Contested Divorce and Uncontested Divorce

A contested divorce is when the spouses filing for divorce disagree on the terms of their divorce. A contested divorce requires attorneys to represent both spouses. Each spouse may have to testify their terms for the divorce in front of a judge. The judge has the final say on the terms of the divorce. A contested divorce is one of the most expensive forms of divorce. Couples may get a contested divorce because they disagree on the terms of their divorce and have no other option.

An uncontested divorce is when both spouses agree on the divorce terms. The couple must draft a settlement agreement for the court’s approval. The court can finalize the divorce if both individuals sign and agree to the terms. Couples may choose uncontested divorce because it is an efficient and cooperative divorce process.

Related: Contested and Uncontested Divorce: The Difference

Summary Divorce

A summary divorce is when spouses agree to divorce without the help of an attorney and outside of the court’s mandate. Couples filing for summary divorce may not receive spousal support throughout the divorce or after the court finalizes the divorce. Couples must file for summary divorce and complete a settlement agreement for the court to approve.

Couples may only file for summary divorce if they meet the following requirements:

  • They do not have children
  • They do not own personal real estate
  • They were married for a short period
  • Neither spouse is in debt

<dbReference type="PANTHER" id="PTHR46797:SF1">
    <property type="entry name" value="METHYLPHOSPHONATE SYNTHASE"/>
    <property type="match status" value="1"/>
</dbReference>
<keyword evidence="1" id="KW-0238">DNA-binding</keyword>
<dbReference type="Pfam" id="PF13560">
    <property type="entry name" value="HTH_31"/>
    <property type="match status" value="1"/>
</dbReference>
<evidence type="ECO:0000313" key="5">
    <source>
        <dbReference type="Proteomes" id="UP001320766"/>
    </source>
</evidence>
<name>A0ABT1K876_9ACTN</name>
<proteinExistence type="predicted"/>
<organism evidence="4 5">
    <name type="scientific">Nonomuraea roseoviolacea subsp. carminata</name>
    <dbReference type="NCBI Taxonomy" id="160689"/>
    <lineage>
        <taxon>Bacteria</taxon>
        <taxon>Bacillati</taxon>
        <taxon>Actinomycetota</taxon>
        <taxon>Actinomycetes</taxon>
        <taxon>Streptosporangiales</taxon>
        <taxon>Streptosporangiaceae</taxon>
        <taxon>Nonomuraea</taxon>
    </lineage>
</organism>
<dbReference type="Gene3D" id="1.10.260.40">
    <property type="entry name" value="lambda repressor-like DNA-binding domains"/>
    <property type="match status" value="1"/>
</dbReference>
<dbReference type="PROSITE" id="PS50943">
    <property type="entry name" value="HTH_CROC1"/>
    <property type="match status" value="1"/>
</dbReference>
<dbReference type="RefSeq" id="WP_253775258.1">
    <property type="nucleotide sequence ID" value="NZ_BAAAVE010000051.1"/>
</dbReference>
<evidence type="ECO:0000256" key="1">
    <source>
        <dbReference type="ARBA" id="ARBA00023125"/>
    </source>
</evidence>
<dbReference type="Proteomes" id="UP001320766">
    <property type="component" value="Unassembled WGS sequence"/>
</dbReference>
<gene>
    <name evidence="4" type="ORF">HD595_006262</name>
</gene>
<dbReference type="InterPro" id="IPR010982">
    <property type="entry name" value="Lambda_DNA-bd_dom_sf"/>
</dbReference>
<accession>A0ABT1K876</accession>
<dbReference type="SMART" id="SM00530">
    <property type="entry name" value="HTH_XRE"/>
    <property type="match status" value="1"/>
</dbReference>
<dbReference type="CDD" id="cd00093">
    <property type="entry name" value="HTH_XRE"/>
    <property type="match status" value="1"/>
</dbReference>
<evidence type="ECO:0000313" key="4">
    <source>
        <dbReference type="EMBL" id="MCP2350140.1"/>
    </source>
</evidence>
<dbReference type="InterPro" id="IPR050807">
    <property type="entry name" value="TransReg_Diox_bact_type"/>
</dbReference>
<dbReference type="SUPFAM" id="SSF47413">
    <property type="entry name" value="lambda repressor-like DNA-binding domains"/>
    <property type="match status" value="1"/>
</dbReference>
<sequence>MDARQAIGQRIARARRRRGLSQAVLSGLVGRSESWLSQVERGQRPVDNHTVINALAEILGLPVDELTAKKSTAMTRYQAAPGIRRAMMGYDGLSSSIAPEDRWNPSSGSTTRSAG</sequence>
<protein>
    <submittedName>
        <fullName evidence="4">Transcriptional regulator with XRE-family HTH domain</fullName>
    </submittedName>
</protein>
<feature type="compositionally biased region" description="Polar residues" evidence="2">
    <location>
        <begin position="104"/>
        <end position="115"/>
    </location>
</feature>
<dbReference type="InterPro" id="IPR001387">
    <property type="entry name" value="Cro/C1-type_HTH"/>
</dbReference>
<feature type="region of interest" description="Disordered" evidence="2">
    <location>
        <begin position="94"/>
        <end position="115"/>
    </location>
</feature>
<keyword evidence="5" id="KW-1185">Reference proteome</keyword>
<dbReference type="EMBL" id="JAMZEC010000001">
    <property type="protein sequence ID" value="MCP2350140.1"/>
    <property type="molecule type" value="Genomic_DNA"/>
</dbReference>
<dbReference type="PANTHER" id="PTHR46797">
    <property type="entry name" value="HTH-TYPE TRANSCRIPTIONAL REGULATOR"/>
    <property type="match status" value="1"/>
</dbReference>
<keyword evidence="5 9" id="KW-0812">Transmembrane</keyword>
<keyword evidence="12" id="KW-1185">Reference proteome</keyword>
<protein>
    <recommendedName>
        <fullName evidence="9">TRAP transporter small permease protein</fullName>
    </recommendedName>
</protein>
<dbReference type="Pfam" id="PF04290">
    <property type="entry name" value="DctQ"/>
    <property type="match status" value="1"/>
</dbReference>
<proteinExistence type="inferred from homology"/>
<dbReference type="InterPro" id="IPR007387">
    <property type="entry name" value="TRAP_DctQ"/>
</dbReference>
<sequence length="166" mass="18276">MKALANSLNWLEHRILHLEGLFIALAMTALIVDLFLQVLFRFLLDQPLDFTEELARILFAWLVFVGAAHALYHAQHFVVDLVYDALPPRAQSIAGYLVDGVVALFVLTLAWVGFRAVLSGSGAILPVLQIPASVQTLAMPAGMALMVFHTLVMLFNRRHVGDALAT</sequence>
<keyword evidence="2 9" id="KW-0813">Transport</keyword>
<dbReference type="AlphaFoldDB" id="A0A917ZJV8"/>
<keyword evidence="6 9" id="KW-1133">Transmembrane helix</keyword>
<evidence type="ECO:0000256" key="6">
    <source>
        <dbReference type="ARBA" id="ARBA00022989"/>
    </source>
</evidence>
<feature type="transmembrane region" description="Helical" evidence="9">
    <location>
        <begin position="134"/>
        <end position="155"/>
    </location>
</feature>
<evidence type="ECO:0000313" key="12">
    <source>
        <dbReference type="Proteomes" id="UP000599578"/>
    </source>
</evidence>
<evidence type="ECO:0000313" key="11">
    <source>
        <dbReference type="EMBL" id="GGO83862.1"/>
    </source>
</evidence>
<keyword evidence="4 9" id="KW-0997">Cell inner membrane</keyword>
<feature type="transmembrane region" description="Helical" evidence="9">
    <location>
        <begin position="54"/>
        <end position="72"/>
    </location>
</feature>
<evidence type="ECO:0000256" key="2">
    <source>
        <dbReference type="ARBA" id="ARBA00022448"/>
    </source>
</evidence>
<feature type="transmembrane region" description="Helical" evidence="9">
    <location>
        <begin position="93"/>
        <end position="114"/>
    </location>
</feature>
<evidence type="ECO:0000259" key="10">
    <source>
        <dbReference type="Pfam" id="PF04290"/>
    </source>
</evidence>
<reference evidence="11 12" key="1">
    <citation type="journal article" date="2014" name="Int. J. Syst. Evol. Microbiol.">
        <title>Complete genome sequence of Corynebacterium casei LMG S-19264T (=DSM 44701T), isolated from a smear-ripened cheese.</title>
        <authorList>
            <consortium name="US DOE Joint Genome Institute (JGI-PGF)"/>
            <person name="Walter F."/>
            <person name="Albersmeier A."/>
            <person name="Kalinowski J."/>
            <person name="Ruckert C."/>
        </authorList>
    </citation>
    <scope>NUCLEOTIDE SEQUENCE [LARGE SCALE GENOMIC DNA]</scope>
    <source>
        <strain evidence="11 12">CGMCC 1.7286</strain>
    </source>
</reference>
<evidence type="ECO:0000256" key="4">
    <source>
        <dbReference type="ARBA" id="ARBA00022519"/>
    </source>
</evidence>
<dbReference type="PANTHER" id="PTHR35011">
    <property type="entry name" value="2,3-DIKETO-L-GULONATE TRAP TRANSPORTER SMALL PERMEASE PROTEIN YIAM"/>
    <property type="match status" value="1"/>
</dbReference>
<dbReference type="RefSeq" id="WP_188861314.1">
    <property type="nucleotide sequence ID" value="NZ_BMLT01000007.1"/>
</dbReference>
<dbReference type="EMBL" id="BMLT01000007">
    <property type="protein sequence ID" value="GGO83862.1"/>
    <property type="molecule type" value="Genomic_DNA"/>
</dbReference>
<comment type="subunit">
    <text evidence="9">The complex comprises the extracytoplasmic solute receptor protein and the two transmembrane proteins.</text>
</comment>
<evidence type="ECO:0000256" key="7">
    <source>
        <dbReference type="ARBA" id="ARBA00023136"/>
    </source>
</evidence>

Spouses may choose to file for summary divorce because the process can be a quick and inexpensive process handled outside of the court.

Choosing Which Type of Divorce is Right

Couples can choose which type of divorce is right to terminate their marriage based on the circumstances of their relationship. Spouses can file for different types of divorce based on their financial situation, whether or not they would like to involve an attorney if the spouses can agree on the terms of the divorce, and the state laws. Couples who do not want to go through any divorce process can seek alternative options like separation or annulment.

Related: How to Prepare for Divorce As a Stay-At-Home Mom

FAQs About Different Types of Divorce

What if I file for a fault divorce, and the court denies it?

The court will not grant an individual with a fault divorce in many states. If the court does not approve the fault divorce, the spouse filing for divorce can seek other divorce options like no-fault divorce.

What is the least expensive type of divorce?

Couples who are seeking the least expensive type of divorce should consider getting an uncontested divorce. Uncontested divorces avoid the cost of an attorney and court hearings. Couples can only get an uncontested divorce if they agree on all of the divorce terms and draft a settlement agreement together.

Can I remarry if my ex-spouse and I are legally separated?

No, individuals cannot remarry unless they are legally divorced.